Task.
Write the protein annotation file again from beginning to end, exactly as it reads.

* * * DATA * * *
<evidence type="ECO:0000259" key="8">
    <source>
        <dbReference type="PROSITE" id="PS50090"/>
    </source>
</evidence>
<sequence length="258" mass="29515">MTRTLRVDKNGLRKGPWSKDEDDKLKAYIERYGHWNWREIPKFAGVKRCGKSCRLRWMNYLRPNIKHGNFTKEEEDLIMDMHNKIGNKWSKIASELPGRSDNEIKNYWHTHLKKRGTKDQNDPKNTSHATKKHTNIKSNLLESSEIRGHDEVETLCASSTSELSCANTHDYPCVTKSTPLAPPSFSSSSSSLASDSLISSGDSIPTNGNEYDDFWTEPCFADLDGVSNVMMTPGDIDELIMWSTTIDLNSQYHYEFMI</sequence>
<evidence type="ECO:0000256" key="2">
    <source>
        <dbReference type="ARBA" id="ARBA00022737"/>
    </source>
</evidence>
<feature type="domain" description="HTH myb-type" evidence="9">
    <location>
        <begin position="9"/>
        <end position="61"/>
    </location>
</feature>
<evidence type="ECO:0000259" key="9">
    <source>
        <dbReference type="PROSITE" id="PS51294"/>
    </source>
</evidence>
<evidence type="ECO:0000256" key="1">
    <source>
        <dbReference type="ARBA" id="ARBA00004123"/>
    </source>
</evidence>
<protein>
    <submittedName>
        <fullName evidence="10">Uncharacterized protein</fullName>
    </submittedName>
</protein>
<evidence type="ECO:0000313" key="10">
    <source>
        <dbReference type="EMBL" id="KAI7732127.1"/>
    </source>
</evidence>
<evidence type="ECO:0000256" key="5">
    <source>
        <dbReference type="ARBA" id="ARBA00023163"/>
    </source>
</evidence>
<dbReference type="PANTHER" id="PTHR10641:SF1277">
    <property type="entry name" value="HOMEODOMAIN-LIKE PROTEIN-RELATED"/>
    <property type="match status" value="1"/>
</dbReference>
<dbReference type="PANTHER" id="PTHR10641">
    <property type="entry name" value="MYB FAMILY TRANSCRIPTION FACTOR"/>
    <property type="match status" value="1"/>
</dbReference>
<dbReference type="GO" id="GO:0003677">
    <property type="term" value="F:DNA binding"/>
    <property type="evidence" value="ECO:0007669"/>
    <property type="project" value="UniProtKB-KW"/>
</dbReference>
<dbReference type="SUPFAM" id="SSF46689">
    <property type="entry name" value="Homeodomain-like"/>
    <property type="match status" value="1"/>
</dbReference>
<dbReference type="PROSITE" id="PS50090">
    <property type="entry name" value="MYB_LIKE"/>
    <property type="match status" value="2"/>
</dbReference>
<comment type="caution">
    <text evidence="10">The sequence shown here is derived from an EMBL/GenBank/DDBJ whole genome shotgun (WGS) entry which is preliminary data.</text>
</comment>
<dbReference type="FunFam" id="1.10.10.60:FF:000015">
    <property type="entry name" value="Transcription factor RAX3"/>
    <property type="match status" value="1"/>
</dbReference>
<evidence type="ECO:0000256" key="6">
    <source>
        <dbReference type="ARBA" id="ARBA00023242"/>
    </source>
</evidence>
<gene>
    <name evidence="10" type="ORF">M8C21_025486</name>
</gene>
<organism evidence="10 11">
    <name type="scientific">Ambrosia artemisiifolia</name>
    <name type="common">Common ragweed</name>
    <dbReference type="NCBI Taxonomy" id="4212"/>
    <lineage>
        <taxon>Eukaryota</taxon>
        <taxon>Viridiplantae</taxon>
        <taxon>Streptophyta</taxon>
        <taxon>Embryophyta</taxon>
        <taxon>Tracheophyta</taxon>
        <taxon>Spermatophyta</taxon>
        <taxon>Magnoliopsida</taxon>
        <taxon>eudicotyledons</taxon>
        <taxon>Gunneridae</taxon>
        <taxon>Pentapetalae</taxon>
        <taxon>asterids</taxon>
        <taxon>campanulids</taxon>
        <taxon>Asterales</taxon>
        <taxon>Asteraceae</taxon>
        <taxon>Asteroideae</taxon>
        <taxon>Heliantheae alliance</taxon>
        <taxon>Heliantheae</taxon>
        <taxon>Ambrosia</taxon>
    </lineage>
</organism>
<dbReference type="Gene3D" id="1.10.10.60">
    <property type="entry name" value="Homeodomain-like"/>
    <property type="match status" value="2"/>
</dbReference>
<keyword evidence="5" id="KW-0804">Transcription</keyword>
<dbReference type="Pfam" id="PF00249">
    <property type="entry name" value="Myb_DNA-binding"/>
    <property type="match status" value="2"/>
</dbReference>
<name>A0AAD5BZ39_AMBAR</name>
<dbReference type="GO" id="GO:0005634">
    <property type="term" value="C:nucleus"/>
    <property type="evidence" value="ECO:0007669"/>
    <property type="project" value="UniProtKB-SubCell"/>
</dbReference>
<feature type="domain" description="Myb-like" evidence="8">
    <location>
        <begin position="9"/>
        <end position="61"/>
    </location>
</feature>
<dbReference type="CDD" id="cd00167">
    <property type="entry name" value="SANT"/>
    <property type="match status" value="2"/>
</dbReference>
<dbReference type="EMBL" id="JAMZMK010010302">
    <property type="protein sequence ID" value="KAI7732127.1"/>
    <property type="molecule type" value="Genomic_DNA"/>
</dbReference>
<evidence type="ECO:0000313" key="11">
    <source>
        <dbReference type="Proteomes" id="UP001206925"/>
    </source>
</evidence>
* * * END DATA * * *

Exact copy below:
<evidence type="ECO:0000259" key="8">
    <source>
        <dbReference type="PROSITE" id="PS50090"/>
    </source>
</evidence>
<sequence length="258" mass="29515">MTRTLRVDKNGLRKGPWSKDEDDKLKAYIERYGHWNWREIPKFAGVKRCGKSCRLRWMNYLRPNIKHGNFTKEEEDLIMDMHNKIGNKWSKIASELPGRSDNEIKNYWHTHLKKRGTKDQNDPKNTSHATKKHTNIKSNLLESSEIRGHDEVETLCASSTSELSCANTHDYPCVTKSTPLAPPSFSSSSSSLASDSLISSGDSIPTNGNEYDDFWTEPCFADLDGVSNVMMTPGDIDELIMWSTTIDLNSQYHYEFMI</sequence>
<evidence type="ECO:0000256" key="2">
    <source>
        <dbReference type="ARBA" id="ARBA00022737"/>
    </source>
</evidence>
<feature type="domain" description="HTH myb-type" evidence="9">
    <location>
        <begin position="9"/>
        <end position="61"/>
    </location>
</feature>
<evidence type="ECO:0000259" key="9">
    <source>
        <dbReference type="PROSITE" id="PS51294"/>
    </source>
</evidence>
<evidence type="ECO:0000256" key="1">
    <source>
        <dbReference type="ARBA" id="ARBA00004123"/>
    </source>
</evidence>
<protein>
    <submittedName>
        <fullName evidence="10">Uncharacterized protein</fullName>
    </submittedName>
</protein>
<evidence type="ECO:0000313" key="10">
    <source>
        <dbReference type="EMBL" id="KAI7732127.1"/>
    </source>
</evidence>
<evidence type="ECO:0000256" key="5">
    <source>
        <dbReference type="ARBA" id="ARBA00023163"/>
    </source>
</evidence>
<dbReference type="PANTHER" id="PTHR10641:SF1277">
    <property type="entry name" value="HOMEODOMAIN-LIKE PROTEIN-RELATED"/>
    <property type="match status" value="1"/>
</dbReference>
<dbReference type="PANTHER" id="PTHR10641">
    <property type="entry name" value="MYB FAMILY TRANSCRIPTION FACTOR"/>
    <property type="match status" value="1"/>
</dbReference>
<dbReference type="GO" id="GO:0003677">
    <property type="term" value="F:DNA binding"/>
    <property type="evidence" value="ECO:0007669"/>
    <property type="project" value="UniProtKB-KW"/>
</dbReference>
<dbReference type="SUPFAM" id="SSF46689">
    <property type="entry name" value="Homeodomain-like"/>
    <property type="match status" value="1"/>
</dbReference>
<dbReference type="PROSITE" id="PS50090">
    <property type="entry name" value="MYB_LIKE"/>
    <property type="match status" value="2"/>
</dbReference>
<comment type="caution">
    <text evidence="10">The sequence shown here is derived from an EMBL/GenBank/DDBJ whole genome shotgun (WGS) entry which is preliminary data.</text>
</comment>
<dbReference type="FunFam" id="1.10.10.60:FF:000015">
    <property type="entry name" value="Transcription factor RAX3"/>
    <property type="match status" value="1"/>
</dbReference>
<evidence type="ECO:0000256" key="6">
    <source>
        <dbReference type="ARBA" id="ARBA00023242"/>
    </source>
</evidence>
<gene>
    <name evidence="10" type="ORF">M8C21_025486</name>
</gene>
<organism evidence="10 11">
    <name type="scientific">Ambrosia artemisiifolia</name>
    <name type="common">Common ragweed</name>
    <dbReference type="NCBI Taxonomy" id="4212"/>
    <lineage>
        <taxon>Eukaryota</taxon>
        <taxon>Viridiplantae</taxon>
        <taxon>Streptophyta</taxon>
        <taxon>Embryophyta</taxon>
        <taxon>Tracheophyta</taxon>
        <taxon>Spermatophyta</taxon>
        <taxon>Magnoliopsida</taxon>
        <taxon>eudicotyledons</taxon>
        <taxon>Gunneridae</taxon>
        <taxon>Pentapetalae</taxon>
        <taxon>asterids</taxon>
        <taxon>campanulids</taxon>
        <taxon>Asterales</taxon>
        <taxon>Asteraceae</taxon>
        <taxon>Asteroideae</taxon>
        <taxon>Heliantheae alliance</taxon>
        <taxon>Heliantheae</taxon>
        <taxon>Ambrosia</taxon>
    </lineage>
</organism>
<dbReference type="Gene3D" id="1.10.10.60">
    <property type="entry name" value="Homeodomain-like"/>
    <property type="match status" value="2"/>
</dbReference>
<keyword evidence="5" id="KW-0804">Transcription</keyword>
<dbReference type="Pfam" id="PF00249">
    <property type="entry name" value="Myb_DNA-binding"/>
    <property type="match status" value="2"/>
</dbReference>
<name>A0AAD5BZ39_AMBAR</name>
<dbReference type="GO" id="GO:0005634">
    <property type="term" value="C:nucleus"/>
    <property type="evidence" value="ECO:0007669"/>
    <property type="project" value="UniProtKB-SubCell"/>
</dbReference>
<feature type="domain" description="Myb-like" evidence="8">
    <location>
        <begin position="9"/>
        <end position="61"/>
    </location>
</feature>
<dbReference type="CDD" id="cd00167">
    <property type="entry name" value="SANT"/>
    <property type="match status" value="2"/>
</dbReference>
<dbReference type="EMBL" id="JAMZMK010010302">
    <property type="protein sequence ID" value="KAI7732127.1"/>
    <property type="molecule type" value="Genomic_DNA"/>
</dbReference>
<evidence type="ECO:0000313" key="11">
    <source>
        <dbReference type="Proteomes" id="UP001206925"/>
    </source>
</evidence>